All was quiet until 6.20pm when a mature sika hind materialized from the bush on another narrow spur adjacent to the one I was on. She was 280m away and feeding broadside on, presenting a clean shot. I refrained for a couple of reasons however, first, it was getting too dark to even attempt a recovery and secondly, the presence of hinds, even early rut, can mean stags...

 

I watched her for about 10 minutes before darkness fell and I retired back to my tent.

 

DAY 3

I woke to an absolute cracker of a morning with a light frost covering the tent and ground – yep, I was expecting some activity!

 

At around 7.45am I picked up on a mature sika hind bedded down just on the edge of a small pocket of bush. She looked quite content, lapping up the sunlight as it poured onto her. I quickly swung the camera to begin photographing and filming. Moments later, her fawn appeared on the scene and together they both relished the warmth.

 

“At around 7.45am I picked up on a mature sika hind bedded down just on the edge of a small pocket of bush.”

 

I never get tired of observing deer, particularly when they are undisturbed and just going about their daily routine. I find it comforting to be in their presence, in their home so to speak.

 

RELISHING IN THE SUNSHINE: A sika hind and fawn soak up the morning sun.

 

As I sat there enjoying the moment, a pair of karearea (New Zealand Falcon) landed nearby, less than 10 metres from where I was sitting. I froze and stayed motionless. Occasionally, I’ve observed falcon during my hunts, in both the Kaimanawas and Kawekas, but most of the time it is a single bird and they don’t often hang around for long. To have a pair of karearea sitting calmly right in front of me was an experience I won’t forget – a truly awesome moment.

 

I’d almost forgotten about looking for more deer when another hind appeared on the same open spur I’d seen the hind on the evening before, most likely the same deer. With the sun behind her creating a glow around her body, she provided an excellent photo opportunity and I captured some great frames and film.

 

BIRDS OF PREY: A pair of karearea (New Zealand Falcon) that kept Nik company during the morning.

 

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By now two more deer had moved on from their sunny beds and were making their way around the scrub and bush-clad face. With all the hind activity, surely there had to be a sika stag lurking around somewhere?

 

As they day wore on and the deer sifted back into cover, I began to pack up and move to my final spot for the trip. Again, this position gave me a commanding vantage point into more premium sika country.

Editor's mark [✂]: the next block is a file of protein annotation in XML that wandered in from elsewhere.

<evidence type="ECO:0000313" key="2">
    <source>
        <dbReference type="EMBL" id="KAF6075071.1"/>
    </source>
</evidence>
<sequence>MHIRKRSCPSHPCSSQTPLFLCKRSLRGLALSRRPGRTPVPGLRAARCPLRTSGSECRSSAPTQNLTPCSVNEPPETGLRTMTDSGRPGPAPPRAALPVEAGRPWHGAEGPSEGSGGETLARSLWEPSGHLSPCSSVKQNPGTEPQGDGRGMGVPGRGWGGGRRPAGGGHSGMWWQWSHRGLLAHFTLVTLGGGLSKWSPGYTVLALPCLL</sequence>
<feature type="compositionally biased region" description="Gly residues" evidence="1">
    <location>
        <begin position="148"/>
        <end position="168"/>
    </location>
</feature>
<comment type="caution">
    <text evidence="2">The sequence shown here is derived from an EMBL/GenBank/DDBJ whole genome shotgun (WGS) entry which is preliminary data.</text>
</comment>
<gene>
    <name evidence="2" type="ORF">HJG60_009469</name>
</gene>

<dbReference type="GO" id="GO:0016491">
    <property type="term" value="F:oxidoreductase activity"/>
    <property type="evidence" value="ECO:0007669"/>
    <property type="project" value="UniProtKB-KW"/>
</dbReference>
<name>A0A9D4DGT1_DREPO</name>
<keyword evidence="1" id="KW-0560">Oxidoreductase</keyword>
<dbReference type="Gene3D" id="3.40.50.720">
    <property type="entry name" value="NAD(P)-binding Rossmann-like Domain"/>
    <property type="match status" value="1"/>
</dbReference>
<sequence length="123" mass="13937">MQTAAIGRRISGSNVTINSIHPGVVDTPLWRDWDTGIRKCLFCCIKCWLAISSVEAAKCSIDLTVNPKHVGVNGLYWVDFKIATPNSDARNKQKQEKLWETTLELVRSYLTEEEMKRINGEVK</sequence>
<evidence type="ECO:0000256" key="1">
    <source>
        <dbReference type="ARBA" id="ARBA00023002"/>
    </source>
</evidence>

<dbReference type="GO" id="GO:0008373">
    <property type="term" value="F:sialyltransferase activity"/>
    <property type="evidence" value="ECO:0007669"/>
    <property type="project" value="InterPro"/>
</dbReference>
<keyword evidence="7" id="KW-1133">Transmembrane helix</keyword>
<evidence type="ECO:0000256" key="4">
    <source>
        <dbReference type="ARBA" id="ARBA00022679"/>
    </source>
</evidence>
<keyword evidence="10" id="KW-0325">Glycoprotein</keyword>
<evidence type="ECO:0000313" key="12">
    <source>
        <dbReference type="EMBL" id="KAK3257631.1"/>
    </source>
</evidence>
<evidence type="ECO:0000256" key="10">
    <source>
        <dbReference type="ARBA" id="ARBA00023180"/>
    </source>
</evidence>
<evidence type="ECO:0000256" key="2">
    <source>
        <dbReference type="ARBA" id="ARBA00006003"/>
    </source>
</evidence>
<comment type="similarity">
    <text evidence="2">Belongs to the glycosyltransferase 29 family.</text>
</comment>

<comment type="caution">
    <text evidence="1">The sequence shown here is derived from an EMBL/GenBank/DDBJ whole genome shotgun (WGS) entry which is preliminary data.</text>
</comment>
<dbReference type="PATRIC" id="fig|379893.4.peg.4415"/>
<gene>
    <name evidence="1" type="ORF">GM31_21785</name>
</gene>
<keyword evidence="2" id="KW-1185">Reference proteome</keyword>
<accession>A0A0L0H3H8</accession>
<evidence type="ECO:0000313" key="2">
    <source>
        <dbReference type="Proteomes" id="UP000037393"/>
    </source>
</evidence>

‘SUMMER’ SIKA: A mature sika hind in full summer pelage.

 

I had decided that if a suitable animal presented itself, ideally a stag or a young hind, I would look to harvest some meat to take home. Everything was perfect. The conditions were favourable with only a light breeze present and the sun was peeking through the clouds just enough to keep things cozy. The rifle was set up on a large, and surprisingly flat, rocky outcrop and I was able to eat dinner while scanning for sika. Surely all I had to do was wait until a deer appeared, which I was confident would happen.

 

Alas, it wasn’t to be. The area I was observing absolutely screamed deer but for whatever reason, nothing showed. Feeling somewhat dejected, yet still pleased with the events of the day, I headed back to the tent for my final night on the hill.

 

DAY 4

Bah! Early morning mist followed by a short spell of rain prevented any last glassing effort from the outcrop, so it was pack up gear time and into the last gentle stretch down to Rocks Ahead Hut for the pick-up.

 

No sooner had I made it up onto the main ridge than the sun made an appearance and remained out for the rest of the walk. Chris was due in at 1.30pm and I milked every minute of the time I had left in the hope of picking up a chance animal. No dice!

 

I arrived at Rocks Ahead Hut at 1.10pm and Chris arrived a little after 1.30pm. There were two other hunters in the chopper who were on the way out also.

 

The flight was smooth and after landing at the hangar we settled into some coffee and cheese sandwiches courtesy of Chris, good man! I always enjoy talking with Chris and we chewed the fat for a while.

 

It was a great trip and a good way to kick off my sika hunting once again.

 

Nik

 

Check out the video of that trip here: